Label Your Praise


You probably spend a lot of time thinking about what you wish your child would stop doing. It is just as important for you to spend time thinking about what you want your child to keep doing! These are the behaviors that you want to praise, and here are some ideas for how to label your child's good behavior:

  • Name the behavior you want repeated by saying, "I like that you are giving Matthew the toy."
  • Praise should always describe the behavior, not the child. 

Labeled praise means telling your child exactly what she is doing that you like. For example, if your child puts her toys away, instead of just saying, "Thank you," say, "Oh, thank you! I love it when you pick up your toys!" 


By telling your child specifically what you like about her behavior, it teaches her what you expect and want her behavior to be.

Brain Science for Your Baby


Social Learning Theory tells us that behavior is shaped by consequences (or "reinforcers"). Praise is a powerful positive reinforcer and will increase the behaviors you want to see in your toddler.  But research also tells us that really being specific about the praise helps children to know what to do.  New research tells us that praising the effort or the activity rather than just saying "good boy", or "you are so smart" helps children to work hard and feel confident which is important to learning, not only now - but later in school.


Learn more with this video  

A Baby Buffer Prescription for Your Baby

Show that you are excited when using labeled praise. Try to be as animated and positive as you can! Use an excited voice and give your child a pat on the back. This helps your child notice what you want her to do, which she will do more often because she wants your approval.


Catch your child being good: Often, when a child is playing quietly, doing what she is supposed to be doing, you may simply let her play, without talking to her. However, this is the perfect time to use labeled praise to encourage more positive behavior. 


Praise more than you correct (the "4 to 1" rule): It can be easy to fall into the trap of spending most of your time correcting misbehavior, especially if your child tests your rules all day long! A good rule of thumb is that you should use labeled praise for positive behavior 4 times for every 1 time you respond to "bad" behavior-actions that you don't want your child to do, such a hitting or throwing a temper tantrum.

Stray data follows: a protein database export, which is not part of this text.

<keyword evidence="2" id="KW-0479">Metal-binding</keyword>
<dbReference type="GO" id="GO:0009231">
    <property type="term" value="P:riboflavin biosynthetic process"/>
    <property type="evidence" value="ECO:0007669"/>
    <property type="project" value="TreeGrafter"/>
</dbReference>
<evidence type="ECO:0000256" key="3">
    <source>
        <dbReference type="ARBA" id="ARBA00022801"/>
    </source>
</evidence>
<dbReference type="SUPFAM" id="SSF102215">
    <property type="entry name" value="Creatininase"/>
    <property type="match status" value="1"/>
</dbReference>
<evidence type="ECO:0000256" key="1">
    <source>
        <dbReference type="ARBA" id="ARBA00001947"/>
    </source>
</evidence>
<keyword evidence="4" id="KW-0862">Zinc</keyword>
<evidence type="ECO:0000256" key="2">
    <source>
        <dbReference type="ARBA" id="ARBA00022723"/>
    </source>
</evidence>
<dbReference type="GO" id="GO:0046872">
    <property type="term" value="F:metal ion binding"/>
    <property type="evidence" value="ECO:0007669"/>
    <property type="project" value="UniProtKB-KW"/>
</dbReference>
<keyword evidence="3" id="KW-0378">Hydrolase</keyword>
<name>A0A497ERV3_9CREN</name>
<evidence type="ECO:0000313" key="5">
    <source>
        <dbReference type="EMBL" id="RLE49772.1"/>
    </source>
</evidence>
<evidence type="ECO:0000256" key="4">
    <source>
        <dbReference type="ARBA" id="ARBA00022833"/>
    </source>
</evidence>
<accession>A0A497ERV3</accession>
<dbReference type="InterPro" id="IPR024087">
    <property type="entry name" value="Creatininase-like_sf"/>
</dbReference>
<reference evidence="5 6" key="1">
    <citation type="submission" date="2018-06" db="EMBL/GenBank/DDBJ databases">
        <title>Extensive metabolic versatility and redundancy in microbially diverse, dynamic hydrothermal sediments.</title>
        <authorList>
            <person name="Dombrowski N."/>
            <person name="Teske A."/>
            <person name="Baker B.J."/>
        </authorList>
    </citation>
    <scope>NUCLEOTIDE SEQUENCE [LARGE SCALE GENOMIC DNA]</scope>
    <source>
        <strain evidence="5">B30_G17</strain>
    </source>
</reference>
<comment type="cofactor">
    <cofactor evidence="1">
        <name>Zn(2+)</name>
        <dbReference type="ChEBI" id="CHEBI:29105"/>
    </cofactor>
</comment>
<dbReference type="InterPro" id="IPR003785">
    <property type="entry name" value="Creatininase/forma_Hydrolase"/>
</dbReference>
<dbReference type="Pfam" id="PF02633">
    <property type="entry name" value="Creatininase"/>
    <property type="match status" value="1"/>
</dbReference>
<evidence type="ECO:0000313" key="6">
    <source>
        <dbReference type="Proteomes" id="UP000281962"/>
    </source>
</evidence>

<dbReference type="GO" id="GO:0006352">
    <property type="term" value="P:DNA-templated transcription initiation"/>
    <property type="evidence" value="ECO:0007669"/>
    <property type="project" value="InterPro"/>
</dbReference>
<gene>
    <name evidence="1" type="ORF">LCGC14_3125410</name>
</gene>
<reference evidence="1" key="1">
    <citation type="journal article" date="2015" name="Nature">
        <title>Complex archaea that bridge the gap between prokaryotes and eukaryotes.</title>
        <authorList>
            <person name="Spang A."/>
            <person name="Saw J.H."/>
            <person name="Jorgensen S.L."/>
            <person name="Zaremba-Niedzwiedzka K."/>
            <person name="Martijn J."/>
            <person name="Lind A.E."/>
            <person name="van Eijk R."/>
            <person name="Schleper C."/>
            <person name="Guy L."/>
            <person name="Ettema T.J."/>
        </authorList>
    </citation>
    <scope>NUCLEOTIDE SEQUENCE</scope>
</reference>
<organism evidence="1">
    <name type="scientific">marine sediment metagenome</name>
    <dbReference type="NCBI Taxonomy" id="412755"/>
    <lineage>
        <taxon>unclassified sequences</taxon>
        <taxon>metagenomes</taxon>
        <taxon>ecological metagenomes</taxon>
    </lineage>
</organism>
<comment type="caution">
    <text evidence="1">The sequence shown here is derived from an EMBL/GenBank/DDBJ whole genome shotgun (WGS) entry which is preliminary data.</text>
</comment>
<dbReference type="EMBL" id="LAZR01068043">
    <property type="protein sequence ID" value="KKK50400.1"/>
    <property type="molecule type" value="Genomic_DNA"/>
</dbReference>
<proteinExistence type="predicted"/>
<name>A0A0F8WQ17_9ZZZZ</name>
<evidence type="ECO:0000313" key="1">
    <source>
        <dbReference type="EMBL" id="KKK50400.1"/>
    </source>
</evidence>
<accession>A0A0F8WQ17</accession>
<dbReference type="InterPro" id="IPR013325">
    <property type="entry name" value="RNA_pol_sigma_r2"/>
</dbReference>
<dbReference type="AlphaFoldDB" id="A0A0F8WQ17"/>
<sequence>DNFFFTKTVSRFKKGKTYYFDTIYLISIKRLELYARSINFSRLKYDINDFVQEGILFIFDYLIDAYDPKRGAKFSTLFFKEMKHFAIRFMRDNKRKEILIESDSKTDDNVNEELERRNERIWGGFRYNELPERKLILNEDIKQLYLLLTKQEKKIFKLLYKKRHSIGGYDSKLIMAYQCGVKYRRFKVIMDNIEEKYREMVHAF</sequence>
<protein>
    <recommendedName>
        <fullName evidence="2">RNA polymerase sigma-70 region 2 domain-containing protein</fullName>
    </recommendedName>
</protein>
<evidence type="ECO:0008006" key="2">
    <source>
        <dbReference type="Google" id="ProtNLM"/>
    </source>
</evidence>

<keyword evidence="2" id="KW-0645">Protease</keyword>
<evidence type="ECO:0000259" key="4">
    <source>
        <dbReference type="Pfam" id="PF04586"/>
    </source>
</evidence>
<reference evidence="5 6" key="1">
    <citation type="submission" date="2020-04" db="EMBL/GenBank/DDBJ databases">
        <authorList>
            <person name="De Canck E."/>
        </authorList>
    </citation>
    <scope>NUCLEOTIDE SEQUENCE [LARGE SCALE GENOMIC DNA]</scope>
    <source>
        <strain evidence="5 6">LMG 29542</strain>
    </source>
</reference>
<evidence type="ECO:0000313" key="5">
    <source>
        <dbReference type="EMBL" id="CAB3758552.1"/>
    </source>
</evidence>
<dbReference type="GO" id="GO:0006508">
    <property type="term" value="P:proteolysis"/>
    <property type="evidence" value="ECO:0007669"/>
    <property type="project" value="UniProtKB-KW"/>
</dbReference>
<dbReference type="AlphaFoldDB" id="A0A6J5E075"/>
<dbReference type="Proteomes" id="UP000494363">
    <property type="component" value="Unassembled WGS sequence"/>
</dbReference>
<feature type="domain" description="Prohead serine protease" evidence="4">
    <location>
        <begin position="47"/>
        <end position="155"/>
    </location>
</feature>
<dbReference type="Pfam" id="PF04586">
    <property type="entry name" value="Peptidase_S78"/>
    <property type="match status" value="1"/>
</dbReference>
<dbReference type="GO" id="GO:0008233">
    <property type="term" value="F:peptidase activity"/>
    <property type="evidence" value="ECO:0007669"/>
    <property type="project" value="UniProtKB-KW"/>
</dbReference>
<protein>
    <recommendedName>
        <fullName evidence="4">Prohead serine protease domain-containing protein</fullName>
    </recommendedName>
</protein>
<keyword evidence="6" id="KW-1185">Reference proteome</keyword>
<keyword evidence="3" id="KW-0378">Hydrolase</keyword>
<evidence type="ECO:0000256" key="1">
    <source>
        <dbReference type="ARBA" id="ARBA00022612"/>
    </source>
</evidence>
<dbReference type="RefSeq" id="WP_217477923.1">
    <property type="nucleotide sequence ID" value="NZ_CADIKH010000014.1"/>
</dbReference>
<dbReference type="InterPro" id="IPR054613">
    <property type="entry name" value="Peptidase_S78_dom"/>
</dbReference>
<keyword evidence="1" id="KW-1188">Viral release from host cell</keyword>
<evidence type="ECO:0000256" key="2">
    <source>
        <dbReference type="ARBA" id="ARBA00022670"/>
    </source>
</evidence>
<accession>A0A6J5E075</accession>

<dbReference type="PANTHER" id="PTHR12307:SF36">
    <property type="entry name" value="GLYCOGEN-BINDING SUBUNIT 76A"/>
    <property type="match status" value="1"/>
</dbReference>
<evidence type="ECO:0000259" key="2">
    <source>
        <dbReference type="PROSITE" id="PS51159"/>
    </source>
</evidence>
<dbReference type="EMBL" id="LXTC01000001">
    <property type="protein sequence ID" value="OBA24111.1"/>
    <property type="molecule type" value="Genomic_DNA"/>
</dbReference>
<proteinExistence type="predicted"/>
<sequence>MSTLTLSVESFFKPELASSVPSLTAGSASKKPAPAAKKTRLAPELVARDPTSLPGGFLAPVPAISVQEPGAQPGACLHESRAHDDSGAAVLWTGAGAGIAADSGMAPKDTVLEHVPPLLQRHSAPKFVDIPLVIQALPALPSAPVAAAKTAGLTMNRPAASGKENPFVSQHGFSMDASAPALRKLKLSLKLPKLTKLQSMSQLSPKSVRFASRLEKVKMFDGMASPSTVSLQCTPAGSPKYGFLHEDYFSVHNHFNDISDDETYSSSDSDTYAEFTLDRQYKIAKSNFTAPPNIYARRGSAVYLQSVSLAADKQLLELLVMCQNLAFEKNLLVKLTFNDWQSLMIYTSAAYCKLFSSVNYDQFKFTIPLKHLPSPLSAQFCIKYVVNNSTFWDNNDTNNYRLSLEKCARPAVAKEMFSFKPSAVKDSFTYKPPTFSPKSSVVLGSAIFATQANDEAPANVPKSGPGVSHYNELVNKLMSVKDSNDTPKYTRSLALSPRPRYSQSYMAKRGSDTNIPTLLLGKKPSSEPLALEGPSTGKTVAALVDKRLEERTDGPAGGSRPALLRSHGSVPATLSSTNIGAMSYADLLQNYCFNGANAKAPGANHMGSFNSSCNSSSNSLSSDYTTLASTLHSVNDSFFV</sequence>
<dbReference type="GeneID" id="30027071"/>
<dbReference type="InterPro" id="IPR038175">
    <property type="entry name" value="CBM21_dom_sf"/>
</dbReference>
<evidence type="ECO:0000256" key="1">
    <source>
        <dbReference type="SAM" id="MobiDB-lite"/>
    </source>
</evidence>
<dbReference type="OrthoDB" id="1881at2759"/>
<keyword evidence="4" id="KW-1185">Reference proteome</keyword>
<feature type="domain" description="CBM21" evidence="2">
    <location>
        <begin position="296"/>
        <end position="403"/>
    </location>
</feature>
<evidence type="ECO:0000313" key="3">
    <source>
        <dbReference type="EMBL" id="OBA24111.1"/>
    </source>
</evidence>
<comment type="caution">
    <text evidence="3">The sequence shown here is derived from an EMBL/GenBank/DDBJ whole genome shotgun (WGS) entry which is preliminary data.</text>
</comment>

A baby Buffer Prescription for You   


Children's stress upsets well as the children! When you focus on what you WANT your child to do, instead of what you DON'T want, you will be happier! And your happiness will be contagious!  In that way, you can make a positive difference in children's behavior...and yours!


Make time for exercise, hobbies, maintaining friendships and connecting with other adults. That may mean committing to spending regular time at the gym or making date night a priority. Both have been proven to help you cope with stress and tolerate frustration.










What Your Baby Can Do - Developmental Milestones 


Emotionally, one-year-olds are just learning to recognize and manage their feelings. They experience a wide range of emotions and have tantrums when they are tired or frustrated. They may also respond to conflict by hitting, biting, screaming, or crying. One-year-olds want their independence, and may say, "No!" to adult suggestions or insist that they, "Do it!" Then, moments later, they might cling to an adult's leg or ask for help.

Gene's Research Tip

This week, Gene urges you to READ the labels on all medications now that it's WIGA season. (WIGA = whatever is going around)  

Baby Buffer Blog
Written by Kristie Clark, MD

After my first baby, I devoted all my time to being a Mom and Pediatrician. I was so tired my eyes twitched!  After my second baby, my Doula (birth coach) gave me great advice: schedule one hour a week to do something healthy for yourself.  With experience I have found that a small amount of time everyday can be more valuable than a large chunk a week.


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